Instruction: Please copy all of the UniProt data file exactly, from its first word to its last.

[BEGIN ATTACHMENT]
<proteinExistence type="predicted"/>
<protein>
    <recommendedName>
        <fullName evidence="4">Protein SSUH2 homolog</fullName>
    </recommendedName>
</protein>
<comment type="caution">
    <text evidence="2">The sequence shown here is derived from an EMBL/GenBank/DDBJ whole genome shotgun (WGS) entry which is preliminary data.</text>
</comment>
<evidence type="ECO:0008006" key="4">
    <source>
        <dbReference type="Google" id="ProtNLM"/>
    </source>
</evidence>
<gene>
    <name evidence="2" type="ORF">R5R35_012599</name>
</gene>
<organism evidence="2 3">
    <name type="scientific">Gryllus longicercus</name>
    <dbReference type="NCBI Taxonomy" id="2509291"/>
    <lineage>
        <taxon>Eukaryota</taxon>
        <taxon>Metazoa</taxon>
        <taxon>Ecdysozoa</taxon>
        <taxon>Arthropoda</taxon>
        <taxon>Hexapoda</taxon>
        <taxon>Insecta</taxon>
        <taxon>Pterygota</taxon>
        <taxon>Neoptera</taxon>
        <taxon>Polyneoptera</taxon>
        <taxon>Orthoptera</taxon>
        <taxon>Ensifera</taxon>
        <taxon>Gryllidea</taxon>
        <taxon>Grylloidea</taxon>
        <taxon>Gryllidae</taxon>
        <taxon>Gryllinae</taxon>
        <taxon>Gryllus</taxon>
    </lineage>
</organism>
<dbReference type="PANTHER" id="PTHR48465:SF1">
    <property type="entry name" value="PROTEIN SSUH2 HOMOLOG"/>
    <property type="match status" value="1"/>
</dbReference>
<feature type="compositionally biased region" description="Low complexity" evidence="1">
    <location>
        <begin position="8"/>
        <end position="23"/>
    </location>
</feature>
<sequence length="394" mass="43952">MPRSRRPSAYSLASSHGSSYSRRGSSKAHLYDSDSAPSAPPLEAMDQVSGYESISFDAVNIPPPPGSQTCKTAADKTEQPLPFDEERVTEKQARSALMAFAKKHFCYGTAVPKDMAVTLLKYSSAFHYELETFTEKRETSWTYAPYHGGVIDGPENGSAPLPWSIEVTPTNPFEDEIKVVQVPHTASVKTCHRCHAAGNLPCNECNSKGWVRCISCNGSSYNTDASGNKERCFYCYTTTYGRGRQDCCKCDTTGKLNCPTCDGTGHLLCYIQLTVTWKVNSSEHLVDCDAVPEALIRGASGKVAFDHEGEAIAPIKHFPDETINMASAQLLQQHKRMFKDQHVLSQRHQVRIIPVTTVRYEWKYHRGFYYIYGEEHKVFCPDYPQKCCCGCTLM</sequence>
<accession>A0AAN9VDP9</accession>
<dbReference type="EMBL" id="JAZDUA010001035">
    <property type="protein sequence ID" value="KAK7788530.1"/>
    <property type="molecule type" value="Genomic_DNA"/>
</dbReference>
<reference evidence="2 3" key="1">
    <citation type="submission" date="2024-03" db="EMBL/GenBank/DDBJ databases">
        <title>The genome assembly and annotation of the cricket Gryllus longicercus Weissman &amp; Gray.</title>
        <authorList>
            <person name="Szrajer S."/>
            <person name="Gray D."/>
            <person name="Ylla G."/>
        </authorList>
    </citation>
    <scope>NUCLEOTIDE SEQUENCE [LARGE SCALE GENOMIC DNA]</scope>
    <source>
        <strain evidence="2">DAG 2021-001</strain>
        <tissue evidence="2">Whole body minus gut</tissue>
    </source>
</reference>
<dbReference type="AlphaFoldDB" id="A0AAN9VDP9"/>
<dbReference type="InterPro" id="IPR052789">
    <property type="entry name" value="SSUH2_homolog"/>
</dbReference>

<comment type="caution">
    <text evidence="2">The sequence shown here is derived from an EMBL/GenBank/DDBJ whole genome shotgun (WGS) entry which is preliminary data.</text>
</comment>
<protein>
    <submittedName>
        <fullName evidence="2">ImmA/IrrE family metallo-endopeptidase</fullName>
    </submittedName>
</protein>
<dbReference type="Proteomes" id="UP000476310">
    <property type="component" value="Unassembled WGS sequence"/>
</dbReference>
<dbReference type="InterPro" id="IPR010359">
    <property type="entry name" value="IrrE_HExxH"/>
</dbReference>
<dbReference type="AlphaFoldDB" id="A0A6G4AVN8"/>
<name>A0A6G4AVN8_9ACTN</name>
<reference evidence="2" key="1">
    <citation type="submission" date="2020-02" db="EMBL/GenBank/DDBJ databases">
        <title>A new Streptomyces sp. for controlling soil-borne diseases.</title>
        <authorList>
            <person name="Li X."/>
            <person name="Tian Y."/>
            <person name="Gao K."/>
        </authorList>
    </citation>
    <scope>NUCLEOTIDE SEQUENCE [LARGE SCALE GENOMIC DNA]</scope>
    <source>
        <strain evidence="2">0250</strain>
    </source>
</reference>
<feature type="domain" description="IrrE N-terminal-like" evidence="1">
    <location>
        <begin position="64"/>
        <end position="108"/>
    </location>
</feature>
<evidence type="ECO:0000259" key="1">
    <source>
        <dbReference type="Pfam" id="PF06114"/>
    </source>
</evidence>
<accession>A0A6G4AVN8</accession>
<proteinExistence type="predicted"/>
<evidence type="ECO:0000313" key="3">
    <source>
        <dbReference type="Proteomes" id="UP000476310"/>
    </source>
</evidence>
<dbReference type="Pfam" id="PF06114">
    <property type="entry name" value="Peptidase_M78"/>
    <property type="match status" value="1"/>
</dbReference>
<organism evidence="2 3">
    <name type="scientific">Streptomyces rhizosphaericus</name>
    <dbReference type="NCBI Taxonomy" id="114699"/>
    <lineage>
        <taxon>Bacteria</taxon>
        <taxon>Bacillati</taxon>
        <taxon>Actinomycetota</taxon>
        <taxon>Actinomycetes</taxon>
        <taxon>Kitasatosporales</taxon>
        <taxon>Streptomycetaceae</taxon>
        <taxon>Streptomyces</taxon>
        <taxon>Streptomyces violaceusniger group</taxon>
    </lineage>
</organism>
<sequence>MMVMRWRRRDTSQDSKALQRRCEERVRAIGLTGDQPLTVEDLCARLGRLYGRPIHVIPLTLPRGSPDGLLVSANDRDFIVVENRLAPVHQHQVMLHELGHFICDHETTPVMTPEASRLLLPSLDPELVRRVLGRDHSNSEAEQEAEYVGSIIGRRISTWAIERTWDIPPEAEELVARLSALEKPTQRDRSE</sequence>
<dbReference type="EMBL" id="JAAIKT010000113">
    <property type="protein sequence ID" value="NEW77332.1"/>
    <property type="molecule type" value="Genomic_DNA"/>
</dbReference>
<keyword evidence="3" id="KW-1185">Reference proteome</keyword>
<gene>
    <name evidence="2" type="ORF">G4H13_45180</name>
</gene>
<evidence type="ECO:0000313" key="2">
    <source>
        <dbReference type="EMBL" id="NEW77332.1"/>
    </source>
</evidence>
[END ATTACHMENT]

<proteinExistence type="predicted"/>
<protein>
    <recommendedName>
        <fullName evidence="4">Protein SSUH2 homolog</fullName>
    </recommendedName>
</protein>
<comment type="caution">
    <text evidence="2">The sequence shown here is derived from an EMBL/GenBank/DDBJ whole genome shotgun (WGS) entry which is preliminary data.</text>
</comment>
<evidence type="ECO:0008006" key="4">
    <source>
        <dbReference type="Google" id="ProtNLM"/>
    </source>
</evidence>
<gene>
    <name evidence="2" type="ORF">R5R35_012599</name>
</gene>
<organism evidence="2 3">
    <name type="scientific">Gryllus longicercus</name>
    <dbReference type="NCBI Taxonomy" id="2509291"/>
    <lineage>
        <taxon>Eukaryota</taxon>
        <taxon>Metazoa</taxon>
        <taxon>Ecdysozoa</taxon>
        <taxon>Arthropoda</taxon>
        <taxon>Hexapoda</taxon>
        <taxon>Insecta</taxon>
        <taxon>Pterygota</taxon>
        <taxon>Neoptera</taxon>
        <taxon>Polyneoptera</taxon>
        <taxon>Orthoptera</taxon>
        <taxon>Ensifera</taxon>
        <taxon>Gryllidea</taxon>
        <taxon>Grylloidea</taxon>
        <taxon>Gryllidae</taxon>
        <taxon>Gryllinae</taxon>
        <taxon>Gryllus</taxon>
    </lineage>
</organism>
<dbReference type="PANTHER" id="PTHR48465:SF1">
    <property type="entry name" value="PROTEIN SSUH2 HOMOLOG"/>
    <property type="match status" value="1"/>
</dbReference>
<feature type="compositionally biased region" description="Low complexity" evidence="1">
    <location>
        <begin position="8"/>
        <end position="23"/>
    </location>
</feature>
<sequence length="394" mass="43952">MPRSRRPSAYSLASSHGSSYSRRGSSKAHLYDSDSAPSAPPLEAMDQVSGYESISFDAVNIPPPPGSQTCKTAADKTEQPLPFDEERVTEKQARSALMAFAKKHFCYGTAVPKDMAVTLLKYSSAFHYELETFTEKRETSWTYAPYHGGVIDGPENGSAPLPWSIEVTPTNPFEDEIKVVQVPHTASVKTCHRCHAAGNLPCNECNSKGWVRCISCNGSSYNTDASGNKERCFYCYTTTYGRGRQDCCKCDTTGKLNCPTCDGTGHLLCYIQLTVTWKVNSSEHLVDCDAVPEALIRGASGKVAFDHEGEAIAPIKHFPDETINMASAQLLQQHKRMFKDQHVLSQRHQVRIIPVTTVRYEWKYHRGFYYIYGEEHKVFCPDYPQKCCCGCTLM</sequence>
<accession>A0AAN9VDP9</accession>
<dbReference type="EMBL" id="JAZDUA010001035">
    <property type="protein sequence ID" value="KAK7788530.1"/>
    <property type="molecule type" value="Genomic_DNA"/>
</dbReference>
<reference evidence="2 3" key="1">
    <citation type="submission" date="2024-03" db="EMBL/GenBank/DDBJ databases">
        <title>The genome assembly and annotation of the cricket Gryllus longicercus Weissman &amp; Gray.</title>
        <authorList>
            <person name="Szrajer S."/>
            <person name="Gray D."/>
            <person name="Ylla G."/>
        </authorList>
    </citation>
    <scope>NUCLEOTIDE SEQUENCE [LARGE SCALE GENOMIC DNA]</scope>
    <source>
        <strain evidence="2">DAG 2021-001</strain>
        <tissue evidence="2">Whole body minus gut</tissue>
    </source>
</reference>
<dbReference type="AlphaFoldDB" id="A0AAN9VDP9"/>
<dbReference type="InterPro" id="IPR052789">
    <property type="entry name" value="SSUH2_homolog"/>
</dbReference>

<comment type="caution">
    <text evidence="2">The sequence shown here is derived from an EMBL/GenBank/DDBJ whole genome shotgun (WGS) entry which is preliminary data.</text>
</comment>
<protein>
    <submittedName>
        <fullName evidence="2">ImmA/IrrE family metallo-endopeptidase</fullName>
    </submittedName>
</protein>
<dbReference type="Proteomes" id="UP000476310">
    <property type="component" value="Unassembled WGS sequence"/>
</dbReference>
<dbReference type="InterPro" id="IPR010359">
    <property type="entry name" value="IrrE_HExxH"/>
</dbReference>
<dbReference type="AlphaFoldDB" id="A0A6G4AVN8"/>
<name>A0A6G4AVN8_9ACTN</name>
<reference evidence="2" key="1">
    <citation type="submission" date="2020-02" db="EMBL/GenBank/DDBJ databases">
        <title>A new Streptomyces sp. for controlling soil-borne diseases.</title>
        <authorList>
            <person name="Li X."/>
            <person name="Tian Y."/>
            <person name="Gao K."/>
        </authorList>
    </citation>
    <scope>NUCLEOTIDE SEQUENCE [LARGE SCALE GENOMIC DNA]</scope>
    <source>
        <strain evidence="2">0250</strain>
    </source>
</reference>
<feature type="domain" description="IrrE N-terminal-like" evidence="1">
    <location>
        <begin position="64"/>
        <end position="108"/>
    </location>
</feature>
<evidence type="ECO:0000259" key="1">
    <source>
        <dbReference type="Pfam" id="PF06114"/>
    </source>
</evidence>
<accession>A0A6G4AVN8</accession>
<proteinExistence type="predicted"/>
<evidence type="ECO:0000313" key="3">
    <source>
        <dbReference type="Proteomes" id="UP000476310"/>
    </source>
</evidence>
<dbReference type="Pfam" id="PF06114">
    <property type="entry name" value="Peptidase_M78"/>
    <property type="match status" value="1"/>
</dbReference>
<organism evidence="2 3">
    <name type="scientific">Streptomyces rhizosphaericus</name>
    <dbReference type="NCBI Taxonomy" id="114699"/>
    <lineage>
        <taxon>Bacteria</taxon>
        <taxon>Bacillati</taxon>
        <taxon>Actinomycetota</taxon>
        <taxon>Actinomycetes</taxon>
        <taxon>Kitasatosporales</taxon>
        <taxon>Streptomycetaceae</taxon>
        <taxon>Streptomyces</taxon>
        <taxon>Streptomyces violaceusniger group</taxon>
    </lineage>
</organism>
<sequence>MMVMRWRRRDTSQDSKALQRRCEERVRAIGLTGDQPLTVEDLCARLGRLYGRPIHVIPLTLPRGSPDGLLVSANDRDFIVVENRLAPVHQHQVMLHELGHFICDHETTPVMTPEASRLLLPSLDPELVRRVLGRDHSNSEAEQEAEYVGSIIGRRISTWAIERTWDIPPEAEELVARLSALEKPTQRDRSE</sequence>
<dbReference type="EMBL" id="JAAIKT010000113">
    <property type="protein sequence ID" value="NEW77332.1"/>
    <property type="molecule type" value="Genomic_DNA"/>
</dbReference>
<keyword evidence="3" id="KW-1185">Reference proteome</keyword>
<gene>
    <name evidence="2" type="ORF">G4H13_45180</name>
</gene>
<evidence type="ECO:0000313" key="2">
    <source>
        <dbReference type="EMBL" id="NEW77332.1"/>
    </source>
</evidence>